By Kate Raddatz

ROGERS, Minn. (WCCO) — Two-year-old Maltipoo Hazel was barking to go outside around 2 a.m. Saturday.

Her owner Carrie Ruckle decided to watch her from inside.

“From the streetlight I saw a shadow, and lo and behold, a coyote was charging into our yard,” Ruckle said.

Then there was another shadow from the other direction. Now, two coyotes were moving in on Hazel.

“I ran outside, screamed ‘no’ at the top of my lungs, the both freeze,” Ruckle said. “I grabbed Hazel. They proceeded to stare at me and did not retreat.”

Rogers Police have had an uptick in reports of urban coyotes in recent years. Chief Jeff Beahen said they average about 12 to 16 calls per year on coyote sightings.

There have also been recent sightings in Bloomington and Edina, but there is little authorities can do about them.

“The reality is that both by law and by our duty to protect citizens, there really isn’t much we can do except refer them to a wildlife expert,” Beahen said.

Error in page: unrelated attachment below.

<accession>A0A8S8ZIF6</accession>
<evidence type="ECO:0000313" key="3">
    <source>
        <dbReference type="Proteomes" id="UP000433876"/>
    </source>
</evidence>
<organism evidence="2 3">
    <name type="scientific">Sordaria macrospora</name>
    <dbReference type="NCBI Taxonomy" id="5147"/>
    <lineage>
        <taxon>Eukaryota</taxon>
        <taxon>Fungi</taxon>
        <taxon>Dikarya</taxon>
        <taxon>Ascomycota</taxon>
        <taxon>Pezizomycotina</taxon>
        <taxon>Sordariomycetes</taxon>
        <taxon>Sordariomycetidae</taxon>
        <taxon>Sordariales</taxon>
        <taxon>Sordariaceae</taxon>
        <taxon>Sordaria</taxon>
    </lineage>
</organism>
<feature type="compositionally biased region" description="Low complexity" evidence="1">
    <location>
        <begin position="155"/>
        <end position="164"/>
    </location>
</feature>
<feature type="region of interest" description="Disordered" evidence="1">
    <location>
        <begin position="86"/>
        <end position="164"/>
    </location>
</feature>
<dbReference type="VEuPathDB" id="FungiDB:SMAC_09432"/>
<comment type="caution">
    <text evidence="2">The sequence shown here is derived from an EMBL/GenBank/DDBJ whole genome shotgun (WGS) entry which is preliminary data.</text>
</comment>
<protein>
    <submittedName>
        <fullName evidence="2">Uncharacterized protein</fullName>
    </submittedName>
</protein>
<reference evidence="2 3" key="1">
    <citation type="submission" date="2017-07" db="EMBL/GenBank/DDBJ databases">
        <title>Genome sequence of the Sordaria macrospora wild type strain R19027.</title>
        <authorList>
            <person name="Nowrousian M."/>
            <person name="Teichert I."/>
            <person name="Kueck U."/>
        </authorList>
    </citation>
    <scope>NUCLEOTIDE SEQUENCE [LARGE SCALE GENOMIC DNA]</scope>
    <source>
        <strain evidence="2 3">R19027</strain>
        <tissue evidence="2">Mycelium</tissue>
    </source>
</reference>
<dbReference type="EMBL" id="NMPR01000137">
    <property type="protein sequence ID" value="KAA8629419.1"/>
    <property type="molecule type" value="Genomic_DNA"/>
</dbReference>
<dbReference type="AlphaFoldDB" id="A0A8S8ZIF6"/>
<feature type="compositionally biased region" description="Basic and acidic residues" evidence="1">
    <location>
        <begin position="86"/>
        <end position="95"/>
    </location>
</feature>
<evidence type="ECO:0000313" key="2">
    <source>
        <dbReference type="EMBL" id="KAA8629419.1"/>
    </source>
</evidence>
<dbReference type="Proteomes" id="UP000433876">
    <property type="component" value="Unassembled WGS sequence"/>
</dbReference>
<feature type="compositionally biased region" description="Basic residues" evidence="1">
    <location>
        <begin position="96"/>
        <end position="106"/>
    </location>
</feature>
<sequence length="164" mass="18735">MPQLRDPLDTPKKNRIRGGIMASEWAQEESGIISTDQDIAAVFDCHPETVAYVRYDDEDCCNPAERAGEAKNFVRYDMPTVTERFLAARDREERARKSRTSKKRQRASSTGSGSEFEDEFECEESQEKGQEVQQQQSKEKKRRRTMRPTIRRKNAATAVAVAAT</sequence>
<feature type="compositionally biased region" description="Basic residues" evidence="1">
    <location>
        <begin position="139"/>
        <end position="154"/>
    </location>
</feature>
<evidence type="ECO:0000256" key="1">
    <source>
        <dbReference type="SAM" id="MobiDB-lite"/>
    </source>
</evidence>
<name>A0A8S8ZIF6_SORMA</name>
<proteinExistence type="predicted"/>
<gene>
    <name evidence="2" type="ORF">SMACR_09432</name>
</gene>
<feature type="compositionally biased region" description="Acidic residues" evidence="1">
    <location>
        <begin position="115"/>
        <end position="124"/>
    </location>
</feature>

Ruckle waited only a matter of minutes before having contractors come out and map a 6-foot fence for their suburban backyard. She’s not taking any chances to protect a member of their family.

“I ran outside yelling like a crazy person at two in the morning, waking up my neighbors,” Ruckle said. “I would do anything.”

Kate Raddatz

  1. The unintended, but completely predictable, consequences of legislating on feelings rather than common sense. i.e. urban chicken coops.